Going by the oil ministry's estimate of under-recoveries of oil marketing companies IOC, HPCL and BPCL this fiscal, it appears the government will have to carry over to next year much more than the R35,000 crore projected in the budget documents. Besides, next fiscal's allocation of government share of oil subsidy itself look grossly inadequate.
If upstream companies ONGC, Gail India and Oil India as per convention bear 40% of this year's under-recovery of R1,40,000 crore estimated by the petroleum ministry for the fiscal, the government ought to pay about R84,000 crore to fuel retailers. This broadly corresponds with the budget allocation of R85,480 crore. However, after taking into account the R45,000 crore subsidy requirement of Q4 of 2012-13 rolled over to current fiscal, what oil marketing companies can actually account for in their books this fiscal is just R39,000 crore. That leaves about R40,480 crore of unmet subsidy liability from 2013-14 to be carried over to 2014-15. This is much higher than the payment postponement of R35,000 crore admitted by the finance minister in the interim budget.
In the wake of this, the oil subsidy allocation of R63,427 crore for 2014-15 clearly looks a serious understatement as that implies a subsidy burden of just R22,947 crore for the year.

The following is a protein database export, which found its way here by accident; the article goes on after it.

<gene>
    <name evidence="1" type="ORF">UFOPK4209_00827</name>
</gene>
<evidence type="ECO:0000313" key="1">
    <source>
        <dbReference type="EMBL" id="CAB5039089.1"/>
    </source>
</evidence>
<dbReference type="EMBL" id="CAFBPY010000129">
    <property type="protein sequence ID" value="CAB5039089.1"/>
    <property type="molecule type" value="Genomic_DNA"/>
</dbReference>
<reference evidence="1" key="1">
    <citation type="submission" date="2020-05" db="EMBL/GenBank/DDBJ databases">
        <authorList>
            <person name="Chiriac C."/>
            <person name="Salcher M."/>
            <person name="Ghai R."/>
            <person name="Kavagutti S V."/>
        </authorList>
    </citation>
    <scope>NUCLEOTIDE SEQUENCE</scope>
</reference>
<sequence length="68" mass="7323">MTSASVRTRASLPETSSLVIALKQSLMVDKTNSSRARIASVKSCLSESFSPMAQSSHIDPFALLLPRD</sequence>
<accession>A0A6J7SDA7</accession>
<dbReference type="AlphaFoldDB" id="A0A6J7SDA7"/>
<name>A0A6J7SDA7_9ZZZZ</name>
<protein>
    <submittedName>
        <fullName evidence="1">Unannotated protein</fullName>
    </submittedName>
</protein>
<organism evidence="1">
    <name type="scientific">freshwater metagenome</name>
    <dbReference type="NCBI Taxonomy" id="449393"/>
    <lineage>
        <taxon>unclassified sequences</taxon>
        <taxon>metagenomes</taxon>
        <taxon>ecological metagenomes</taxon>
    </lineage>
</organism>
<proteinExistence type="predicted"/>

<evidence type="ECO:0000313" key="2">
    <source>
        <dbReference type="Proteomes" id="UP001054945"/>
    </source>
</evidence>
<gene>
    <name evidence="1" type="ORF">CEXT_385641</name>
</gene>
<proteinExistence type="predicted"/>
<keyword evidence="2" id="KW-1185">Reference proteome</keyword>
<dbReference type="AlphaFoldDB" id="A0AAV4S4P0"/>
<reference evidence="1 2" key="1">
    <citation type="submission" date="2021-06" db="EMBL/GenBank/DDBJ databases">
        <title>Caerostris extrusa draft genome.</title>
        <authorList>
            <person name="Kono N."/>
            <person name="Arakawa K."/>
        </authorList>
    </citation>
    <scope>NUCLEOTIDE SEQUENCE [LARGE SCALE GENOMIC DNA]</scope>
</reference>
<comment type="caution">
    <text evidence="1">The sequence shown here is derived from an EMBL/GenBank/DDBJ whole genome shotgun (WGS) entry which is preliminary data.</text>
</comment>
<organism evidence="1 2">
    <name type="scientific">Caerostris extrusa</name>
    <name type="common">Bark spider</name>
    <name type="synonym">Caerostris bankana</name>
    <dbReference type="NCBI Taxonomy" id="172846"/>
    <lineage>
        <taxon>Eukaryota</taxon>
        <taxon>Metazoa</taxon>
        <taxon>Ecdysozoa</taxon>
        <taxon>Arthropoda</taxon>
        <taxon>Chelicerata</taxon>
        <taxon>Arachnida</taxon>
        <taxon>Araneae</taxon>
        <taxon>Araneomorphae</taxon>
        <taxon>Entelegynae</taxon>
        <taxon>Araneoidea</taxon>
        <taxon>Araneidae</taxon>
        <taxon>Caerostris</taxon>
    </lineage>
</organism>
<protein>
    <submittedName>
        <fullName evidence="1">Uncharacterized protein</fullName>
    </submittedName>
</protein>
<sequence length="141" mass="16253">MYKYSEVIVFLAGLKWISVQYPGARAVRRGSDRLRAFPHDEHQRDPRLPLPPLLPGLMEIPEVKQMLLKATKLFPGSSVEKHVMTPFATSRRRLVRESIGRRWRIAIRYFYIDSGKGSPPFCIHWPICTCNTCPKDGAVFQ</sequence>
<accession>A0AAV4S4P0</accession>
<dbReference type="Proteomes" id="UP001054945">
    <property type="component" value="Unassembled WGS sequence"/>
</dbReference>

Inclusive of R40,000 crore of unsettled dues to Food Corporation of India (FCI) and the R38,000 crore estimated by the fertiliser ministry as the difference between the revised outlay and subsidy requirement of fertiliser industry this fiscal, the total subsidy payment postponed would therefore be a whopping R1.18 lakh crore.
In what seemed to correspond to FE's analysis of oil subsidy budgeting, rating agency Moody's said on Wednesday that "excluding the R45,000 crore paid out to OMCs in the current fiscal for the previous fiscal's under-recoveries, the budget provision of R80,800 crore leaves only R35,800 crore for reimbursements in the current fiscal. This implies a shortfall of R42,200 crore, according to our calculations."
For the budget math to hold true, the government not only has to boldly carry out reforms of fuel and urea pricing but also has to increase the burden on upstream companies further. ONGC has long complained of the rising burden of fuel subsidy and said this has been hampering the much-needed capex plans. GAIL India's demand for exempting it from having to bear subsidies has been